Unloved, neglected, abandoned
Around the world, millions of households are shared with a ‘pet’*. All animals are beings with their own needs, desires and natural instincts.
With so many abandoned animals in desperate need of a home and hundreds of thousands of homeless animals having to be destroyed, it is a tragedy that millions more are purpose-bred or torn from the wild to be sold through the pet trade as commodities.
People often see baby animals in pet shops and decide to buy them on a whim. But they don't realise that the cute puppy might grow into a boisterous dog and the pretty kitten might scratch the furniture.
Too often, impulse buying or being given as an unwanted gift can lead to the dog being left indoors all day on his or her own; the rabbit forgotten in a lonely, cramped hutch; and the goldfish swimming in a bowl of filthy water once the novelty has worn off.
Health, old age or behavioural problems can mean pets become time-consuming and expensive to look after and many are abandoned. This rejection can happen soon after purchase, or even after many years of being someone's ‘beloved’ pet.
Elderly animals who have spent the majority of their life with a human companion suddenly find themselves confined to a cage, lonely and confused, with only a few minutes attention devoted to them by the busy shelter workers. The lucky ones will be adopted by a new carer, but far too many will live out their days at the rescue centre. Hundreds of thousands of healthy animals are euthanased because there is not enough room to keep them all alive.
Animal Health and Welfare Act 2006
The new Animal Health and Welfare Act 2006 places a duty of care on pet owners to ensure that the needs of their animals are met. Failing to take reasonable steps to ensure the welfare of an animal could now lead to a jail sentence. It is more important than ever that people who are thinking of taking on an animal - or already have one - put his or her needs first and foremost.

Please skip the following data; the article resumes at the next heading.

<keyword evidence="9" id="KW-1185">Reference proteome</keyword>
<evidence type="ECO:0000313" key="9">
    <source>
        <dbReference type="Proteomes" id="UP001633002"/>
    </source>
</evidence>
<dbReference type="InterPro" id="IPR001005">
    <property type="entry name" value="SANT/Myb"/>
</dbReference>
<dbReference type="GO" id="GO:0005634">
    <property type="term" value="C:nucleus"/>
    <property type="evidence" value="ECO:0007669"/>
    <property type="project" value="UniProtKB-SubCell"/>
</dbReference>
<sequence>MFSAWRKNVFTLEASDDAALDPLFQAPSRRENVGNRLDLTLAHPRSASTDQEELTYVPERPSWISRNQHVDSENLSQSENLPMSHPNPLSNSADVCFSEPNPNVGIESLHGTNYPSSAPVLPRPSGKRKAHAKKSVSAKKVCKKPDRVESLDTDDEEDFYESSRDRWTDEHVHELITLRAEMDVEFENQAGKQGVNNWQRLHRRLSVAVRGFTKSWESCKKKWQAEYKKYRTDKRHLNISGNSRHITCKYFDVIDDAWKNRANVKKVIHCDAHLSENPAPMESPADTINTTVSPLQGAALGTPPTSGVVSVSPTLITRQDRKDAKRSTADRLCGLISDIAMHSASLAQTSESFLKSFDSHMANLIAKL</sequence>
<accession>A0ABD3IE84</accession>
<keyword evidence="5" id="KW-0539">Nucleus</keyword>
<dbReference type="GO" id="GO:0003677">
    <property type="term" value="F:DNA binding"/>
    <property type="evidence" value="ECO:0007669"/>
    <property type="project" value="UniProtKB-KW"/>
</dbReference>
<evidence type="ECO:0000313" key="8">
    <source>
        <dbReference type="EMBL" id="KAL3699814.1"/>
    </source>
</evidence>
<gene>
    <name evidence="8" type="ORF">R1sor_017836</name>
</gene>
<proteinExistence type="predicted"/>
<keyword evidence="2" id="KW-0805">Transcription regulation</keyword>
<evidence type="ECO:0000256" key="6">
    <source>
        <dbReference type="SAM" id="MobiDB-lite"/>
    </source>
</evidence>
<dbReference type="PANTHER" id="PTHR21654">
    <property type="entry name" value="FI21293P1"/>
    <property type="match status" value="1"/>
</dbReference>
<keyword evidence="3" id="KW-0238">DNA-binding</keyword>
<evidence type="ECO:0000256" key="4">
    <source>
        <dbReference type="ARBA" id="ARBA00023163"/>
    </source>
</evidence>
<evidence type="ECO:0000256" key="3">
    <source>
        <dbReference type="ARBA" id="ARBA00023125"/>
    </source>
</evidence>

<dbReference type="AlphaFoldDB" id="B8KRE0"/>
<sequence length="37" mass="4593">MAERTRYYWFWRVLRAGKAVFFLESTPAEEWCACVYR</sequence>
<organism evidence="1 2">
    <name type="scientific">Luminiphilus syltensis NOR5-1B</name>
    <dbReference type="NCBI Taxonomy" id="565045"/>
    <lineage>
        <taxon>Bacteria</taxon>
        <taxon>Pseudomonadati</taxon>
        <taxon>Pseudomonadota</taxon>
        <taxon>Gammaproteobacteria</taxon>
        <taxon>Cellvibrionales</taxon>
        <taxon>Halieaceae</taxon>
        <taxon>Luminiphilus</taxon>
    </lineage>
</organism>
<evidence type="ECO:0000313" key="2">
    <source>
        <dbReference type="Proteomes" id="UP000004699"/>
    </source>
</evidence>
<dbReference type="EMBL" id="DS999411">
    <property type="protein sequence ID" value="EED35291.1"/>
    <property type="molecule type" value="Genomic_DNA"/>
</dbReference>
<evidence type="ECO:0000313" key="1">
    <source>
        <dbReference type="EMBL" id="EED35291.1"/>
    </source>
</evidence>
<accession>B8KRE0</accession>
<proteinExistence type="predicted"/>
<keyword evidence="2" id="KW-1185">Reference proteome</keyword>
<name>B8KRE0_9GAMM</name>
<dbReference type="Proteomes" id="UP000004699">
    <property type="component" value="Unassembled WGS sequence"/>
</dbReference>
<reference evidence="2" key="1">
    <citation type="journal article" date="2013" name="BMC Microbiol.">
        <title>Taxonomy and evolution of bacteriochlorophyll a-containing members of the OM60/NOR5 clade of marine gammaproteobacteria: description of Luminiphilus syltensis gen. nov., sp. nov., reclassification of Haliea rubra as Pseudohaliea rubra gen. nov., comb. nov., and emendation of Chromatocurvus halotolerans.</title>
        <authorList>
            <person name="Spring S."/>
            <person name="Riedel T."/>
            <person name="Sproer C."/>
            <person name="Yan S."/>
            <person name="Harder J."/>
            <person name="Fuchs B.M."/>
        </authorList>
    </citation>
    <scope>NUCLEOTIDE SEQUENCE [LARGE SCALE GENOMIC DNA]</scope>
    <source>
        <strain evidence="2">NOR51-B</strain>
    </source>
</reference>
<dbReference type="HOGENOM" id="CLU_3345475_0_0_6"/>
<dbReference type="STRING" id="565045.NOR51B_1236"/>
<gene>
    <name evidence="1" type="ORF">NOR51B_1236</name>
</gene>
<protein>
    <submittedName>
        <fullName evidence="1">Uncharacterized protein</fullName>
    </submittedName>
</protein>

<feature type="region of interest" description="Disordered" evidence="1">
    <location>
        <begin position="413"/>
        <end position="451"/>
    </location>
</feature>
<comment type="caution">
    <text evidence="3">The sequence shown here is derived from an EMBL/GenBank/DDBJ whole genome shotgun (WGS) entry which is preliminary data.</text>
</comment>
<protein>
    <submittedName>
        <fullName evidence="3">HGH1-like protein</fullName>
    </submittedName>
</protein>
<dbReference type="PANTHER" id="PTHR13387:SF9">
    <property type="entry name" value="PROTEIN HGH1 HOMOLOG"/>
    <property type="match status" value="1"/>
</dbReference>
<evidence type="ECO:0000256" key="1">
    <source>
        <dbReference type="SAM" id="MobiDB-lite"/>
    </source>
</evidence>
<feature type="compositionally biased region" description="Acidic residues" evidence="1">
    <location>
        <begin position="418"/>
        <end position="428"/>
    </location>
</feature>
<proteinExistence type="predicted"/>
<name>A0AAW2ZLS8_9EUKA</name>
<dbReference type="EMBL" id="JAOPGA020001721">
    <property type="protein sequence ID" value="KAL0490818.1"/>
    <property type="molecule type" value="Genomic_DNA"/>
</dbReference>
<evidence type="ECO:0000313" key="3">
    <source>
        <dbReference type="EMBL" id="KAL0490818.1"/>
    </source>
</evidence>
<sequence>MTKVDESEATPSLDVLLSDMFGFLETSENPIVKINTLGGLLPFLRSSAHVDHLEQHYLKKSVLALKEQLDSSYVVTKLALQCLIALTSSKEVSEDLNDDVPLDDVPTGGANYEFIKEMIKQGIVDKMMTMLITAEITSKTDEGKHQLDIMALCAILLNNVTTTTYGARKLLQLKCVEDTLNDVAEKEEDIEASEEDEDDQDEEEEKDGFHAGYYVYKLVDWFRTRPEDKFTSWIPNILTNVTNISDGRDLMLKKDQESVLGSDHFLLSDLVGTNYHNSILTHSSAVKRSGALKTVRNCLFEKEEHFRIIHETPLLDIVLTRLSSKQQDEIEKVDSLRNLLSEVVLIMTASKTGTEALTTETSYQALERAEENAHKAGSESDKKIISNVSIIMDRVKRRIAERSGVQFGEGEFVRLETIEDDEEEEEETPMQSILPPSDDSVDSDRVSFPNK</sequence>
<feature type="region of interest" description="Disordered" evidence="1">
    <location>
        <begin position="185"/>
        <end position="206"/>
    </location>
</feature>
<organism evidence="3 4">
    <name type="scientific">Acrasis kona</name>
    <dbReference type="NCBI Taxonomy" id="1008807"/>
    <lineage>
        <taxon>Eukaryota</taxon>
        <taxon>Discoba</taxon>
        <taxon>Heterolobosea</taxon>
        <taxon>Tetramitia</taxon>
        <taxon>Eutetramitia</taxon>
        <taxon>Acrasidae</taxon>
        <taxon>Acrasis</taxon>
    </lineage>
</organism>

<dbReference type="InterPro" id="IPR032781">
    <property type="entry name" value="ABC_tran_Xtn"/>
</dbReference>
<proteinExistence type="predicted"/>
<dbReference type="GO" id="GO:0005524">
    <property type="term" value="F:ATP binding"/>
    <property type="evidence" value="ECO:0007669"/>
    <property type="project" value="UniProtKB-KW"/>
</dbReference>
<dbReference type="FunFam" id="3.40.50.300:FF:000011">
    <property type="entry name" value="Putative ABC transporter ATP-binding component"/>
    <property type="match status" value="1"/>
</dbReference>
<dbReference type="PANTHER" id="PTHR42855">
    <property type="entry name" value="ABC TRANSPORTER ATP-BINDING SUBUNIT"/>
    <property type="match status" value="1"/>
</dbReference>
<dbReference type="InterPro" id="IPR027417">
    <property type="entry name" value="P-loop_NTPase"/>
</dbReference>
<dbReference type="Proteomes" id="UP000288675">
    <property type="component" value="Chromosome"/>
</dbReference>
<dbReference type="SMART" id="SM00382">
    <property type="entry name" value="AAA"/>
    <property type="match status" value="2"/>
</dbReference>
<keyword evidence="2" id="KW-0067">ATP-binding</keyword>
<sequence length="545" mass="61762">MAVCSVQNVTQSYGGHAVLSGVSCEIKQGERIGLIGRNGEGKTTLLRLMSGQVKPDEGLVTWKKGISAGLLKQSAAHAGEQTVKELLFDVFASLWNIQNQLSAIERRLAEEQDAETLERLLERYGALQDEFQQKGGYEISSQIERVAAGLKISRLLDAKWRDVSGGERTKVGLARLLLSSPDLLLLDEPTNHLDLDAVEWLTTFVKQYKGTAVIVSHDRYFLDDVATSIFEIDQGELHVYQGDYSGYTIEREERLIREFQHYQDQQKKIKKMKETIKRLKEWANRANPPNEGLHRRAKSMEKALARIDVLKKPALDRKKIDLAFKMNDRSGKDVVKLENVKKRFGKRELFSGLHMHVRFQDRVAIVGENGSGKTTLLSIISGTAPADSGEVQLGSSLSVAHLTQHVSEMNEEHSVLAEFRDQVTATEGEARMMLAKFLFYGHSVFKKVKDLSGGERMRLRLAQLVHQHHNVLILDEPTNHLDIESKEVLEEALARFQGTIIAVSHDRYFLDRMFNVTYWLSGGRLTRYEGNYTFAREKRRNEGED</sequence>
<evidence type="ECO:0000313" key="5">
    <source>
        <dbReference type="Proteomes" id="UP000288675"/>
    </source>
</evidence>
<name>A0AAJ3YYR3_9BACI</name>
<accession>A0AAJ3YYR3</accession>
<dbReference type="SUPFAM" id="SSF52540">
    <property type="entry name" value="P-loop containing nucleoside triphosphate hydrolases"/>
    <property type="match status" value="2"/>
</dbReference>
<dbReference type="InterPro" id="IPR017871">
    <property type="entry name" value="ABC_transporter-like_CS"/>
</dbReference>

Under the new law, animals must have adequate room, fresh bedding and shelter from adverse weather. They must be allowed to express their natural behaviour and to interact with other animals where appropriate. Keeping a single rabbit in a dirty hutch at the bottom of the garden, or a rat in a tiny cage with nothing to occupy his bright mind could now lead to a prosecution and jail. The maximum penalty under this Act is a £20,000 fine or a 51-week jail sentence, or both.
If you feel able to offer a permanent and happy home to an animal, please visit a sanctuary rather than a pet shop or breeder. Animal sanctuaries, unlike most pet shops, offer sound advice about an animal’s needs and wants. They know each animal individually and are able to match the right animal to the right home. They may offer follow-up visits to make sure all is well. Sanctuaries take care of animals who have been dumped or abused, and do not add to the problem of over-breeding by creating more.
If you would like advice about taking on an animal, or want to know where your nearest rescue centre is, contact Kelly.
If you believe an animal is living in an unsuitable environment, report the problem to the RSPCA. Call 0870 5555 999. Your anonymity will be respected.
Too many being born
Pet shops often sell incorrectly sexed animals. This results in litters being born when new owners put together animals that they have been told are of the same sex. A great many pet owners deliberately let their animals breed because 'it's natural for them to have one litter', or because the animal in question 'would make such a lovely mum'. Cats and dogs who aren't spayed or neutered wander the streets procreating. But with so many animals already in need of a home, why create more? When homes aren't found, baby animals are often left on the doorsteps of shelters. Litters of puppies have been found dumped in cardboard boxes on rubbish tips and kittens thrown into rivers in bags.